How does a region become a center of choral music?
A look at the rapid development and significance of the South Korean choral scene
"Welcome to the 12th World Choir Games in Gangneung." From July 4-14, 2022, hundreds of choirs from around the world will meet for the second time in the Republic of Korea. After the first event in 2002 in Busan, the largest international choir competition in the world will take place this time in the beautiful province of Gangwon on the east coast of South Korea.
In 2018, this was one of the venues of the Winter Olympics, which went down in history as the “Peace Games” due to the joint appearance of North and South Korea. This idea is now to be carried forward with the World Choir Games 2022. Between the East Sea on the one side and an impressive mountain backdrop on the other, the focus is on cultural exchange and the power of choral music to unite people, as is the case with all World Choir Games, in addition to the competition as such.
And where better to experience this than in a region whose choral music may not look back on the longest, but certainly on one of the most impressive developments?
South Korea's choral history between Christian tradition and modernity
Actually, everything began quite classically: Christian missionaries introduced Western music to South Korea in the 1880s with the founding of educational institutions and churches. This gave rise to a choral tradition that was initially lived exclusively in churches and educational institutions for about 30 years.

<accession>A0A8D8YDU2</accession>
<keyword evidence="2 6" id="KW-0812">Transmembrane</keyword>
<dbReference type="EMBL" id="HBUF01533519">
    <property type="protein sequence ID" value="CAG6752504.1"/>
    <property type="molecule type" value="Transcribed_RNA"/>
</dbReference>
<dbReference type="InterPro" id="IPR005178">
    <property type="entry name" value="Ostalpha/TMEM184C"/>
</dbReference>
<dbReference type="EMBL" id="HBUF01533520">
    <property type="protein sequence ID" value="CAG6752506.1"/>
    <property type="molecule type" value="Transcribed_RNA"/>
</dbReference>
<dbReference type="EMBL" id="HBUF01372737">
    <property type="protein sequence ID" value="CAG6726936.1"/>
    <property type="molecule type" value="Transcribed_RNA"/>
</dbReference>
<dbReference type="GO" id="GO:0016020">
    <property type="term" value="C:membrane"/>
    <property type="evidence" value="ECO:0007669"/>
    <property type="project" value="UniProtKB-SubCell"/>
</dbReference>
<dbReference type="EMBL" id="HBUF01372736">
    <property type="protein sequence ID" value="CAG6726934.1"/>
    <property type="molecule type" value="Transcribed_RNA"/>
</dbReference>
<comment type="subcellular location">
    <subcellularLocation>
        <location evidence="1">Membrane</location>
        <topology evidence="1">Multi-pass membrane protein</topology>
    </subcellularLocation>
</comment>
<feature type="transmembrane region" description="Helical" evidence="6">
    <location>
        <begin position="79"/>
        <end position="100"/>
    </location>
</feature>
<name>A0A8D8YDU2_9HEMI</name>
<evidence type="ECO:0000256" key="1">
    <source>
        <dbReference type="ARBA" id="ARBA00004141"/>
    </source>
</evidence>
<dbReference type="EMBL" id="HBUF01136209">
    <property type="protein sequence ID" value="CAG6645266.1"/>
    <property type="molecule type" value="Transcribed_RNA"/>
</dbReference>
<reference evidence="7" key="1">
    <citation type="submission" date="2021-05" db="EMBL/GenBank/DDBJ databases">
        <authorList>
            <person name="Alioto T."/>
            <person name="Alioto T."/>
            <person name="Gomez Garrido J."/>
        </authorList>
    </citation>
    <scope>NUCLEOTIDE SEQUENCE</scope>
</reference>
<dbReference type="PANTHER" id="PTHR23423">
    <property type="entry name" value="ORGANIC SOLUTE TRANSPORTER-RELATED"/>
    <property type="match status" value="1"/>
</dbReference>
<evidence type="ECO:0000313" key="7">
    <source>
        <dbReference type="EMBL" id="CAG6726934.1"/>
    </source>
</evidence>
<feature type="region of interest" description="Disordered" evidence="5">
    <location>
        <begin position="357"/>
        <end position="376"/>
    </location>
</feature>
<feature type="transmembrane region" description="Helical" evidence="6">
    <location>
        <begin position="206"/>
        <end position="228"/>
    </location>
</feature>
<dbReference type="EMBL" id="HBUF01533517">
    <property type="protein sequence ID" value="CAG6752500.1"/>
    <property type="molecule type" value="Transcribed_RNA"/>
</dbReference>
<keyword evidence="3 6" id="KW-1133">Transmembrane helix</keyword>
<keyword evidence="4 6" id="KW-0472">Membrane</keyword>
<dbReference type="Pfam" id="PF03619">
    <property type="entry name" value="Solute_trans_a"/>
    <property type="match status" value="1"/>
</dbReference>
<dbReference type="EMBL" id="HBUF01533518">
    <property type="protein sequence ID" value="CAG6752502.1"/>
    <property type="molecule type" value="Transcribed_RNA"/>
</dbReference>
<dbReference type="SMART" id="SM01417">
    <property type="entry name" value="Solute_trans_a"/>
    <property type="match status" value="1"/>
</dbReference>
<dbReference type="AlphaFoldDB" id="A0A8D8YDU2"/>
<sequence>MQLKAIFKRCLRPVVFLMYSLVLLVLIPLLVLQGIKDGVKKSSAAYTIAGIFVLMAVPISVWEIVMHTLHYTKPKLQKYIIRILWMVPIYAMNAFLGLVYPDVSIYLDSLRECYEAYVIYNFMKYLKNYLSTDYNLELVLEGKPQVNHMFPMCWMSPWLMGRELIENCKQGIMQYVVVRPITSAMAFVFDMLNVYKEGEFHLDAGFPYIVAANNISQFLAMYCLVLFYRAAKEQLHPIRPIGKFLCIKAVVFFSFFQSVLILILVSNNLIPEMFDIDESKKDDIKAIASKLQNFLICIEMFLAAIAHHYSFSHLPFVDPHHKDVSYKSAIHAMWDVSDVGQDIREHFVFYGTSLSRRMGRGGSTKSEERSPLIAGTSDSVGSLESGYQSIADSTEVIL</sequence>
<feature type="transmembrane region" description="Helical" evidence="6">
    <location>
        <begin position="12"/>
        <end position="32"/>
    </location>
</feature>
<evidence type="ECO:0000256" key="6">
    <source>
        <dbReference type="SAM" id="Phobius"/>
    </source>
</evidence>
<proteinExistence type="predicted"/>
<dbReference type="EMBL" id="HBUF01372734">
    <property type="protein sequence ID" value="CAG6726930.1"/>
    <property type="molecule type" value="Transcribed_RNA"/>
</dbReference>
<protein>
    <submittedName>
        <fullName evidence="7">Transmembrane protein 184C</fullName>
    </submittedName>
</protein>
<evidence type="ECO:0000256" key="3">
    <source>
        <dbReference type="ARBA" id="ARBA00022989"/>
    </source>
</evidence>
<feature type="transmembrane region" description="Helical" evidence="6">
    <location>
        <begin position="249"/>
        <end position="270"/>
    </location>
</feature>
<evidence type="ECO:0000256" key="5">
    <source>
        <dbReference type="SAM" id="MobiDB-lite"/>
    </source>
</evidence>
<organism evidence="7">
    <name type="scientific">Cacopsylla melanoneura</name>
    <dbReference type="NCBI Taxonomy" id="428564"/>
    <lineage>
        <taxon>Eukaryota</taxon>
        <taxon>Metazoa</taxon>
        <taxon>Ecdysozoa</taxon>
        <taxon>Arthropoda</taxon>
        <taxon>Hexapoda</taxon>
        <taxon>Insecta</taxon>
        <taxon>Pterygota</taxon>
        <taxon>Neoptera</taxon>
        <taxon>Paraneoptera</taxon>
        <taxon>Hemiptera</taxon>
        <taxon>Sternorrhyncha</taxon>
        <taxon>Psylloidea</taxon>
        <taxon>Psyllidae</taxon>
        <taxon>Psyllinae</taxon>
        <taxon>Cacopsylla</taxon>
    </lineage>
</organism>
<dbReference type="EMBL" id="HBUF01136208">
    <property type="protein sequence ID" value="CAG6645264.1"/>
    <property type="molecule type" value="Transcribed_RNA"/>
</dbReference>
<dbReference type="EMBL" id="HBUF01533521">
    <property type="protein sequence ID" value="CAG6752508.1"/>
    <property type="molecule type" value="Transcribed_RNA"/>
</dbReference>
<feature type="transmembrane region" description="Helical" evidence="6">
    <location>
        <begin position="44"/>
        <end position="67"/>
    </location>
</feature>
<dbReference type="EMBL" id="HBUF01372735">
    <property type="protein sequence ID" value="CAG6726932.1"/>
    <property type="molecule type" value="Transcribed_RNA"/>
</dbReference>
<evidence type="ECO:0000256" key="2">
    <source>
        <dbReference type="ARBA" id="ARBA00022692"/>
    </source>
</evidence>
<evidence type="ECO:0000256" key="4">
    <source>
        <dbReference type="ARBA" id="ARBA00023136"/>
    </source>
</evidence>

Especially in the mid-twentieth century, during the period of independence from Japan and the Korean War, many choirs were established outside churches. In the 1960s, choral singing expanded to school and children's choirs of all ages, and finally, in the 1970s, the government began to hold choral competitions for amateur choirs. The goal was to motivate people to sing together, thus strengthening the sense of community, patriotism, and awareness of the traditional heritage and culture of the "new country." The National Chorus of Korea (NCK), founded in 1973, is considered South Korea's first professional choir. Its conductor Young-Soo Nah contributed greatly to the development of Korean choral music by motivating Korean composers to create works for choirs.
The founding of the first professional choir financed entirely by a private company, the Daewoo Choir in 1983, marked the time when choral music gained strong popularity outside the church.
There are now over 9,000 choirs in South Korea: in addition to very many church choirs, civic and professional city choirs, there are also a large number of amateur choirs of all ages. The importance of the choral scene in and for the Republic of Korea is reflected in the fact that regular and annual programs of public organizations provide financial support to the choirs, so that the scene is constantly expanding both stylistically and numerically.
Colorful, lively and highly emotional – South Koreans love singing in choirs
Today, South Korea's choral life is colorful, lively in all age and social groups, extremely diverse and characterized by traditions as well as current singing techniques and musical trends.
In addition to church choral music, the classic South Korean folk song "Arirang," first mentioned in writing in 1896, is still at the top of the choral singing hit list. By far the best known Korean folk song, it exists in countless local variations. It is considered a symbol of harmony and in 2012 it was included by UNESCO in the list of intangible world cultural heritage.